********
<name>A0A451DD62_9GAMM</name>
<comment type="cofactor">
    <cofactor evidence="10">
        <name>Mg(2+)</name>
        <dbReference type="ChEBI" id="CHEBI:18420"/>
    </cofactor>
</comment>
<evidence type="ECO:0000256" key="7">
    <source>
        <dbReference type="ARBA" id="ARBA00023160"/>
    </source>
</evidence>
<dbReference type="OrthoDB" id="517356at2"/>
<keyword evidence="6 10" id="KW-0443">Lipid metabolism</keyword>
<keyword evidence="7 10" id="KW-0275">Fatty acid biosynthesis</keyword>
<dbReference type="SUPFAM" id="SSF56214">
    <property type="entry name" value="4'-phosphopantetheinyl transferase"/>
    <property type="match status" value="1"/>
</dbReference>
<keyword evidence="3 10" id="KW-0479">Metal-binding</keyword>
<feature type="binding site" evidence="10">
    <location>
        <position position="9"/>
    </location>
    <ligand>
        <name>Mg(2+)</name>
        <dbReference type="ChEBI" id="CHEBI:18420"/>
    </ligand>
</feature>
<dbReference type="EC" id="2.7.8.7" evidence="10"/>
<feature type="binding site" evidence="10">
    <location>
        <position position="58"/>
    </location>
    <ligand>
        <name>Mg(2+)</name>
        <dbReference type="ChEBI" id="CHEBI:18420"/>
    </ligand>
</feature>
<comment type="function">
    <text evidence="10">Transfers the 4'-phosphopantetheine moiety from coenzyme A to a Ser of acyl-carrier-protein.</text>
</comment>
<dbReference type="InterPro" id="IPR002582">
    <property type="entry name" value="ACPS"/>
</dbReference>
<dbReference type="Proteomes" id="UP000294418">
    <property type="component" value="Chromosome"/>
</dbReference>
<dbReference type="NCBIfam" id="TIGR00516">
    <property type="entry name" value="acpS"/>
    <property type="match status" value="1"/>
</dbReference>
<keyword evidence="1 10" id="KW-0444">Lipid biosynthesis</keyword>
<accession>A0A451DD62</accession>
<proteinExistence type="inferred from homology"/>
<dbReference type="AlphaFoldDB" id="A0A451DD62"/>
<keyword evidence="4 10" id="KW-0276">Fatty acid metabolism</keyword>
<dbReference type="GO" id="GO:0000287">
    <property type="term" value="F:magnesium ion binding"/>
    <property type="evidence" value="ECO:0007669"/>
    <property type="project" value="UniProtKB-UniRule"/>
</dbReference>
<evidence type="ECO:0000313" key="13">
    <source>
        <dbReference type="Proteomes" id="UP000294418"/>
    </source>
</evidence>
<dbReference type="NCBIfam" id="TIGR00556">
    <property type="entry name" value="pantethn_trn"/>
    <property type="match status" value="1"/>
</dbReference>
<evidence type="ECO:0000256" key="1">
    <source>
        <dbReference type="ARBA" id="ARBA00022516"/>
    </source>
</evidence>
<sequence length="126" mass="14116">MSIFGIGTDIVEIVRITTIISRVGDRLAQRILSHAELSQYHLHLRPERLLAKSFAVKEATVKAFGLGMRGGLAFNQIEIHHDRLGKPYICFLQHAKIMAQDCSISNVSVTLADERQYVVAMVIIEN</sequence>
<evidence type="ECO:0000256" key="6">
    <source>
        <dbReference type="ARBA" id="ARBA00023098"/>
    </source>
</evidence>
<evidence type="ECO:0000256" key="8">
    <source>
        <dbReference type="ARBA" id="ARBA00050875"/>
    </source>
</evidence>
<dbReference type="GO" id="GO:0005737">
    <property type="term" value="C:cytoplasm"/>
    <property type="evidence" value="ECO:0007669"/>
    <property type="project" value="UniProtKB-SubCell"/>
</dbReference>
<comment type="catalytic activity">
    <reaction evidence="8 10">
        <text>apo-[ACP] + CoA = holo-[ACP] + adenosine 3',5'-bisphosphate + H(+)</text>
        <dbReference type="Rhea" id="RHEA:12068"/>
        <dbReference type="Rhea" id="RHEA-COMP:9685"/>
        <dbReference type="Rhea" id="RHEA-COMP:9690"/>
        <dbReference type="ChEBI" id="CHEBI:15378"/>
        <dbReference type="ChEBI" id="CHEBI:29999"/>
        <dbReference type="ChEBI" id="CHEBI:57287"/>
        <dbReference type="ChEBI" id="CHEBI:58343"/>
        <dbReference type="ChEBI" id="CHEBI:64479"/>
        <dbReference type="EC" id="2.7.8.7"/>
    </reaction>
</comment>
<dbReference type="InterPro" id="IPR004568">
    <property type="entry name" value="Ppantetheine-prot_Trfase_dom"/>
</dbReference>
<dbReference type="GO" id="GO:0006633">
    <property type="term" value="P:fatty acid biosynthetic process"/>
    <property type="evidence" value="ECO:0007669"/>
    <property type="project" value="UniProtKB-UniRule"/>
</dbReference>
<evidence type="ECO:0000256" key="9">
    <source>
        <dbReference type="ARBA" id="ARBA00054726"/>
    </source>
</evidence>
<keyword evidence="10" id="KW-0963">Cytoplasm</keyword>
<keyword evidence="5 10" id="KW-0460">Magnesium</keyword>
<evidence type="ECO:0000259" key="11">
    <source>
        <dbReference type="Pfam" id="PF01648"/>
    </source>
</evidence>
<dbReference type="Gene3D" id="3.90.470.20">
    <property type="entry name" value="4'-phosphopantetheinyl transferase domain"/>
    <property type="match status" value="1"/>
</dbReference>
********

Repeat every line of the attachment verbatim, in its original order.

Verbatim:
<name>A0A451DD62_9GAMM</name>
<comment type="cofactor">
    <cofactor evidence="10">
        <name>Mg(2+)</name>
        <dbReference type="ChEBI" id="CHEBI:18420"/>
    </cofactor>
</comment>
<evidence type="ECO:0000256" key="7">
    <source>
        <dbReference type="ARBA" id="ARBA00023160"/>
    </source>
</evidence>
<dbReference type="OrthoDB" id="517356at2"/>
<keyword evidence="6 10" id="KW-0443">Lipid metabolism</keyword>
<keyword evidence="7 10" id="KW-0275">Fatty acid biosynthesis</keyword>
<dbReference type="SUPFAM" id="SSF56214">
    <property type="entry name" value="4'-phosphopantetheinyl transferase"/>
    <property type="match status" value="1"/>
</dbReference>
<keyword evidence="3 10" id="KW-0479">Metal-binding</keyword>
<feature type="binding site" evidence="10">
    <location>
        <position position="9"/>
    </location>
    <ligand>
        <name>Mg(2+)</name>
        <dbReference type="ChEBI" id="CHEBI:18420"/>
    </ligand>
</feature>
<dbReference type="EC" id="2.7.8.7" evidence="10"/>
<feature type="binding site" evidence="10">
    <location>
        <position position="58"/>
    </location>
    <ligand>
        <name>Mg(2+)</name>
        <dbReference type="ChEBI" id="CHEBI:18420"/>
    </ligand>
</feature>
<comment type="function">
    <text evidence="10">Transfers the 4'-phosphopantetheine moiety from coenzyme A to a Ser of acyl-carrier-protein.</text>
</comment>
<dbReference type="InterPro" id="IPR002582">
    <property type="entry name" value="ACPS"/>
</dbReference>
<dbReference type="Proteomes" id="UP000294418">
    <property type="component" value="Chromosome"/>
</dbReference>
<dbReference type="NCBIfam" id="TIGR00516">
    <property type="entry name" value="acpS"/>
    <property type="match status" value="1"/>
</dbReference>
<keyword evidence="1 10" id="KW-0444">Lipid biosynthesis</keyword>
<accession>A0A451DD62</accession>
<proteinExistence type="inferred from homology"/>
<dbReference type="AlphaFoldDB" id="A0A451DD62"/>
<keyword evidence="4 10" id="KW-0276">Fatty acid metabolism</keyword>
<dbReference type="GO" id="GO:0000287">
    <property type="term" value="F:magnesium ion binding"/>
    <property type="evidence" value="ECO:0007669"/>
    <property type="project" value="UniProtKB-UniRule"/>
</dbReference>
<evidence type="ECO:0000313" key="13">
    <source>
        <dbReference type="Proteomes" id="UP000294418"/>
    </source>
</evidence>
<dbReference type="NCBIfam" id="TIGR00556">
    <property type="entry name" value="pantethn_trn"/>
    <property type="match status" value="1"/>
</dbReference>
<evidence type="ECO:0000256" key="1">
    <source>
        <dbReference type="ARBA" id="ARBA00022516"/>
    </source>
</evidence>
<sequence length="126" mass="14116">MSIFGIGTDIVEIVRITTIISRVGDRLAQRILSHAELSQYHLHLRPERLLAKSFAVKEATVKAFGLGMRGGLAFNQIEIHHDRLGKPYICFLQHAKIMAQDCSISNVSVTLADERQYVVAMVIIEN</sequence>
<evidence type="ECO:0000256" key="6">
    <source>
        <dbReference type="ARBA" id="ARBA00023098"/>
    </source>
</evidence>
<evidence type="ECO:0000256" key="8">
    <source>
        <dbReference type="ARBA" id="ARBA00050875"/>
    </source>
</evidence>
<dbReference type="GO" id="GO:0005737">
    <property type="term" value="C:cytoplasm"/>
    <property type="evidence" value="ECO:0007669"/>
    <property type="project" value="UniProtKB-SubCell"/>
</dbReference>
<comment type="catalytic activity">
    <reaction evidence="8 10">
        <text>apo-[ACP] + CoA = holo-[ACP] + adenosine 3',5'-bisphosphate + H(+)</text>
        <dbReference type="Rhea" id="RHEA:12068"/>
        <dbReference type="Rhea" id="RHEA-COMP:9685"/>
        <dbReference type="Rhea" id="RHEA-COMP:9690"/>
        <dbReference type="ChEBI" id="CHEBI:15378"/>
        <dbReference type="ChEBI" id="CHEBI:29999"/>
        <dbReference type="ChEBI" id="CHEBI:57287"/>
        <dbReference type="ChEBI" id="CHEBI:58343"/>
        <dbReference type="ChEBI" id="CHEBI:64479"/>
        <dbReference type="EC" id="2.7.8.7"/>
    </reaction>
</comment>
<dbReference type="InterPro" id="IPR004568">
    <property type="entry name" value="Ppantetheine-prot_Trfase_dom"/>
</dbReference>
<dbReference type="GO" id="GO:0006633">
    <property type="term" value="P:fatty acid biosynthetic process"/>
    <property type="evidence" value="ECO:0007669"/>
    <property type="project" value="UniProtKB-UniRule"/>
</dbReference>
<evidence type="ECO:0000256" key="9">
    <source>
        <dbReference type="ARBA" id="ARBA00054726"/>
    </source>
</evidence>
<keyword evidence="10" id="KW-0963">Cytoplasm</keyword>
<keyword evidence="5 10" id="KW-0460">Magnesium</keyword>
<evidence type="ECO:0000259" key="11">
    <source>
        <dbReference type="Pfam" id="PF01648"/>
    </source>
</evidence>
<dbReference type="Gene3D" id="3.90.470.20">
    <property type="entry name" value="4'-phosphopantetheinyl transferase domain"/>
    <property type="match status" value="1"/>
</dbReference>